Functional Antithrombin III

This is a test used to help investigate the cause of recurrent inappropriate blood clotting; to help diagnose an antithrombin deficiency.

Antithrombin testing measures the quantity of antithrombin and how well it works. Antithrombin is a protein that helps control blood clotting. When a blood vessel is injured, the body activates a series of coagulation factors to create a blood clot and prevent further blood loss. Antithrombin helps regulate this process. It does this by slowing down the action of several clotting factors. If someone has an inherited or acquired antithrombin deficiency, they are at an increased risk of forming clots. There are two types of antithrombin deficiency. With type 1, not enough thrombin is made. With type 2, it does not work normally.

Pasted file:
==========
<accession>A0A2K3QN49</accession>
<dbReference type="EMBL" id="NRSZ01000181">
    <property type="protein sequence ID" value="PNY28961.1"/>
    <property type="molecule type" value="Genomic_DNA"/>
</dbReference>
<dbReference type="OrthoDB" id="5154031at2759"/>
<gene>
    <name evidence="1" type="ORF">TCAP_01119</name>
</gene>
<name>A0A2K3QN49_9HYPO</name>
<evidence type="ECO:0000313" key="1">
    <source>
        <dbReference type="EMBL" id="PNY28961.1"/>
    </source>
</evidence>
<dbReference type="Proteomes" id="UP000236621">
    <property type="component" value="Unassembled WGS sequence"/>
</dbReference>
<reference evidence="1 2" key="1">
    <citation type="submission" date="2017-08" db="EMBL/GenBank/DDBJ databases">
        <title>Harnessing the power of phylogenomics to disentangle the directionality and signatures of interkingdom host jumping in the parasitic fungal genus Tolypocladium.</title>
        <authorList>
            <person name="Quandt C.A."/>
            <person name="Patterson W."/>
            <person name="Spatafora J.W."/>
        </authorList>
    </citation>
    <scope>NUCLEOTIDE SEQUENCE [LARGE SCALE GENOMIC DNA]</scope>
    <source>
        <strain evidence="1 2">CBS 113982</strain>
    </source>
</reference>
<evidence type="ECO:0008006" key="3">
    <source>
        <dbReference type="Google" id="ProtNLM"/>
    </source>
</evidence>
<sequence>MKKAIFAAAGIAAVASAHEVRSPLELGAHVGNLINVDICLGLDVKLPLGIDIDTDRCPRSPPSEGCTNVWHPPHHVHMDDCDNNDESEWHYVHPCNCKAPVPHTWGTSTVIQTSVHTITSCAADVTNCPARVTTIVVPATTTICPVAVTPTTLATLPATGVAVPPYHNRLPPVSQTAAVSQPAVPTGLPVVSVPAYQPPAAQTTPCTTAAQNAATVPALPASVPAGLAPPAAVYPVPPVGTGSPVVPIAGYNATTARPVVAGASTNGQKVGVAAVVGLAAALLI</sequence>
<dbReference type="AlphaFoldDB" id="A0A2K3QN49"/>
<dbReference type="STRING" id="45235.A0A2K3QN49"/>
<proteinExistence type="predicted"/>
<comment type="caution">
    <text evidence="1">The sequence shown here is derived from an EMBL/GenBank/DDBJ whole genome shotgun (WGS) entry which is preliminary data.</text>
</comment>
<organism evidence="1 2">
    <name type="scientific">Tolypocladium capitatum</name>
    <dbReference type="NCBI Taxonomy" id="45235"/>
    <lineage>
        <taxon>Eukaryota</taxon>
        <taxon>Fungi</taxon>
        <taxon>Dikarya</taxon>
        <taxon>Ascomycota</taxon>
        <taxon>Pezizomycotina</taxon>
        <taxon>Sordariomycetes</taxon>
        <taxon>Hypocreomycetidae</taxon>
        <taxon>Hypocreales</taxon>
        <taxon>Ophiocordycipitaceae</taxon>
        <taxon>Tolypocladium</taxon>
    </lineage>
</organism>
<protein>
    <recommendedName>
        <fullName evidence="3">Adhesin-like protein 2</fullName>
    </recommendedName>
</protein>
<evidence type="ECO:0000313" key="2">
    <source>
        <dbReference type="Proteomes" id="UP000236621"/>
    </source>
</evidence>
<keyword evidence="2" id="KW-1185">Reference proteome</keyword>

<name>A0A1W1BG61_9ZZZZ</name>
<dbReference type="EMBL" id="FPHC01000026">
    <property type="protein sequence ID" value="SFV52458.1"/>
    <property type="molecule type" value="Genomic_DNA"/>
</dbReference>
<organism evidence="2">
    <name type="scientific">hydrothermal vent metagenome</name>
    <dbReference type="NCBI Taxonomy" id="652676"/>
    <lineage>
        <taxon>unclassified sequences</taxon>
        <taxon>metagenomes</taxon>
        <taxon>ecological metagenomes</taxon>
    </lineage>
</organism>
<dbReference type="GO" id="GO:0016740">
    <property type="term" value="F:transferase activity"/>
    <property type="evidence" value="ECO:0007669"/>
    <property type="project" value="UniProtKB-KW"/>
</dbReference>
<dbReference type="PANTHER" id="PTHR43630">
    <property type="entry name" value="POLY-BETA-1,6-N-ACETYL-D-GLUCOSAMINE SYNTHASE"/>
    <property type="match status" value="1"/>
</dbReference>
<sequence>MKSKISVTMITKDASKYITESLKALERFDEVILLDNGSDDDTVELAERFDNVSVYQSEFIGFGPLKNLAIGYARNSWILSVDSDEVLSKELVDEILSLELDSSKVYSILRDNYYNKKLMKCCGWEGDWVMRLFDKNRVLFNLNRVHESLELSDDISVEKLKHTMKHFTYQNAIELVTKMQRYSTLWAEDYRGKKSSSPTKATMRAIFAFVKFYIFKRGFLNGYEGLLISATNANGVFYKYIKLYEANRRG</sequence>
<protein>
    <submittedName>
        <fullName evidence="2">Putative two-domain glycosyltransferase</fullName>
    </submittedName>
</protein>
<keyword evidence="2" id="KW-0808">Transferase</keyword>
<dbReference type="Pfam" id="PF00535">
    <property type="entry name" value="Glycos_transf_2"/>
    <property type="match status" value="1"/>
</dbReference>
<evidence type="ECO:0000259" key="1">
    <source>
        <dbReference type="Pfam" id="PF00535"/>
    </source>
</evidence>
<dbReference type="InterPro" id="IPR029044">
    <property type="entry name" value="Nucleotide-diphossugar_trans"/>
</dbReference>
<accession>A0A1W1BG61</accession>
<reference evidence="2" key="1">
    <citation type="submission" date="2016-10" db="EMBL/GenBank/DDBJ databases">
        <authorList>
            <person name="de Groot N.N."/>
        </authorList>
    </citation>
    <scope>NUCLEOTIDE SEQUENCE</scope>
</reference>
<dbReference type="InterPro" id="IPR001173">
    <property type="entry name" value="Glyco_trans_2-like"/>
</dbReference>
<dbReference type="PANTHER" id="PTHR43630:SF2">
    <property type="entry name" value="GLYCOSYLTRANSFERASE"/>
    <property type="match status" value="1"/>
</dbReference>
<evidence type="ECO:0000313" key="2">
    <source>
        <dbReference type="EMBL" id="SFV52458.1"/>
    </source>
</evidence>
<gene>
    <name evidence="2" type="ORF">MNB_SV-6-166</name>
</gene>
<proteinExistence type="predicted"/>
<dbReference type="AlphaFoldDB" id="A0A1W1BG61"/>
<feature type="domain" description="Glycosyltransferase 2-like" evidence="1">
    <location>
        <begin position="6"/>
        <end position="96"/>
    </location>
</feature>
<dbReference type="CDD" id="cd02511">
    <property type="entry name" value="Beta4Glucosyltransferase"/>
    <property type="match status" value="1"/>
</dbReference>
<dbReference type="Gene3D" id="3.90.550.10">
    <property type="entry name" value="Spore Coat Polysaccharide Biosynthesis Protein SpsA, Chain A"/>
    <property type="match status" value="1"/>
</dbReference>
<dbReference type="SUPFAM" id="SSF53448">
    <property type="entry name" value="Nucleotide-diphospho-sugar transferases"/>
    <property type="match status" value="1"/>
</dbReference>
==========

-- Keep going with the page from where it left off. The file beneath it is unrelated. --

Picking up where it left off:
A blood sample is obtained by inserting a needle into a vein in the arm.


Plasma: Greater than 50% of control value

Serum: 15%-34% lower than plasma value

Immunologic: 17-30 mg/dL

Functional: 80%-120%

Values vary according to laboratory methods.

Ranges for normal findings may vary among different laboratories and hospitals. You should always check with your doctor after having lab work or other tests done to discuss the meaning of your test results and whether your values are considered within normal limits.


Your caregiver will go over the test results with you and discuss the importance and meaning of your results, as well as treatment options and the need for additional tests if necessary.


It is your responsibility to obtain your test results. Ask the lab or department performing the test when and how you will get your results.